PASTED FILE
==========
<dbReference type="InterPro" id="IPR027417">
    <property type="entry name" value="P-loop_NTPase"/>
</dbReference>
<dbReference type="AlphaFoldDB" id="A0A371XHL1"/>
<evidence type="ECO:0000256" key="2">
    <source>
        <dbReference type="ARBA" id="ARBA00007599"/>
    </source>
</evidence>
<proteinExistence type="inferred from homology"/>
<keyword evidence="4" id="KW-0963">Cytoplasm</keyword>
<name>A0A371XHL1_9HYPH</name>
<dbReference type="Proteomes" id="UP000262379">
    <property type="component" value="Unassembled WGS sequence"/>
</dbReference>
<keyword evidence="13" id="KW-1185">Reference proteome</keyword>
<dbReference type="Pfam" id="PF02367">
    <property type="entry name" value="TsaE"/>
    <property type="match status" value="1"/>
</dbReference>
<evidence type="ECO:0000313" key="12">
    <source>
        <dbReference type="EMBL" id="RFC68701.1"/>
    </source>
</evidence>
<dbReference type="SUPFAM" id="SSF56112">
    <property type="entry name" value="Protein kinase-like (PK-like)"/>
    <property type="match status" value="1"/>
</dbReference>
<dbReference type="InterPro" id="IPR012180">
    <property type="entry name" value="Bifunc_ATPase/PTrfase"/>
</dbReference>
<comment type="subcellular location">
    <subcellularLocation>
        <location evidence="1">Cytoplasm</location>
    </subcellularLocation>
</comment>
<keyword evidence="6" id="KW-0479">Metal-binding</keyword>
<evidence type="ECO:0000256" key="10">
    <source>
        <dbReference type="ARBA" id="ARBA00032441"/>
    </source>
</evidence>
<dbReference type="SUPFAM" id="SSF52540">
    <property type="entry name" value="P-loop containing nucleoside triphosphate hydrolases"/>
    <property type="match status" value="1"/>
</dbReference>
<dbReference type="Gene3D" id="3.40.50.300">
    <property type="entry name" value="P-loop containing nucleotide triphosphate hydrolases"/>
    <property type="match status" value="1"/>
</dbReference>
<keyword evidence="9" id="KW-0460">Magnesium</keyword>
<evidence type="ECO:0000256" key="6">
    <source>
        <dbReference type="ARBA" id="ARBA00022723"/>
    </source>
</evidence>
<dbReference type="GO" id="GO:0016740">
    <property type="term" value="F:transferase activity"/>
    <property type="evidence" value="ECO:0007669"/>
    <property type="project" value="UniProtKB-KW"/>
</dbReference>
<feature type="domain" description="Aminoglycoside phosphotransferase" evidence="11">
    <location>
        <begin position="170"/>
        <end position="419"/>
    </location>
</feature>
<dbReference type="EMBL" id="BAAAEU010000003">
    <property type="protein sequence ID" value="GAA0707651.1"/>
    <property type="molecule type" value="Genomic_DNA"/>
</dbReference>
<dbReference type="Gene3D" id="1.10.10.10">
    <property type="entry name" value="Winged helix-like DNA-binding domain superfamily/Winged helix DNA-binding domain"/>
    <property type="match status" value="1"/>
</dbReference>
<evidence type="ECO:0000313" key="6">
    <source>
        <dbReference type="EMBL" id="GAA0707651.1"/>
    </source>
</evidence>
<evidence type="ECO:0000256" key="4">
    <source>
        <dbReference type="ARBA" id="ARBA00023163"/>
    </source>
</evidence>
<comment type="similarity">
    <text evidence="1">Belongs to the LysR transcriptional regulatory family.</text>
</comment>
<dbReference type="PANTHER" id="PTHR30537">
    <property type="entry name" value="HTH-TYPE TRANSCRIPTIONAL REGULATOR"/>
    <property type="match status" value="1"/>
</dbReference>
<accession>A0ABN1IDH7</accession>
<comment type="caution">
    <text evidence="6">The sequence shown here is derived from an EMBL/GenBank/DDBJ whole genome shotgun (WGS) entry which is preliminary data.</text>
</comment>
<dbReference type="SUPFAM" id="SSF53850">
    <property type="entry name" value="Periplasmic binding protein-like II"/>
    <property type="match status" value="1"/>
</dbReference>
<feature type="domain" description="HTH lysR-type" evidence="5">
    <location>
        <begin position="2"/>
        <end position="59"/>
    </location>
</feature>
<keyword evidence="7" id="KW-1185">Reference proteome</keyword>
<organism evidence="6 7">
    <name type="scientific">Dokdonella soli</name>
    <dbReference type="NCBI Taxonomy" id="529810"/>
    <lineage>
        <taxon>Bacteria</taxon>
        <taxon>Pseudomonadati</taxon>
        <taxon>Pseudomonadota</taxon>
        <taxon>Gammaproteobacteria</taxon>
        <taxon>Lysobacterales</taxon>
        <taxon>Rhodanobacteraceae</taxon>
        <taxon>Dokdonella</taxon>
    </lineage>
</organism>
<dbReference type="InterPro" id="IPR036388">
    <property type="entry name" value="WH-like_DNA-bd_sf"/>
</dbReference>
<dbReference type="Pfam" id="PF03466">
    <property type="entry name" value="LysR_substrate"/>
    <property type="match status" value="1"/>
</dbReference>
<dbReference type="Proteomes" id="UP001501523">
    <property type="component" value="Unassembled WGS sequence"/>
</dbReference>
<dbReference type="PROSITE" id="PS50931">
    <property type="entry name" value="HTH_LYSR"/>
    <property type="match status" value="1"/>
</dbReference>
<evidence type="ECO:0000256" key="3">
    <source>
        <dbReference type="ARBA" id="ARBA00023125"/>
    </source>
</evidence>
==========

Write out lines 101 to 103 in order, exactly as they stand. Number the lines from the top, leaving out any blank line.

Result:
</dbReference>
<feature type="domain" description="HTH lysR-type" evidence="5">
    <location>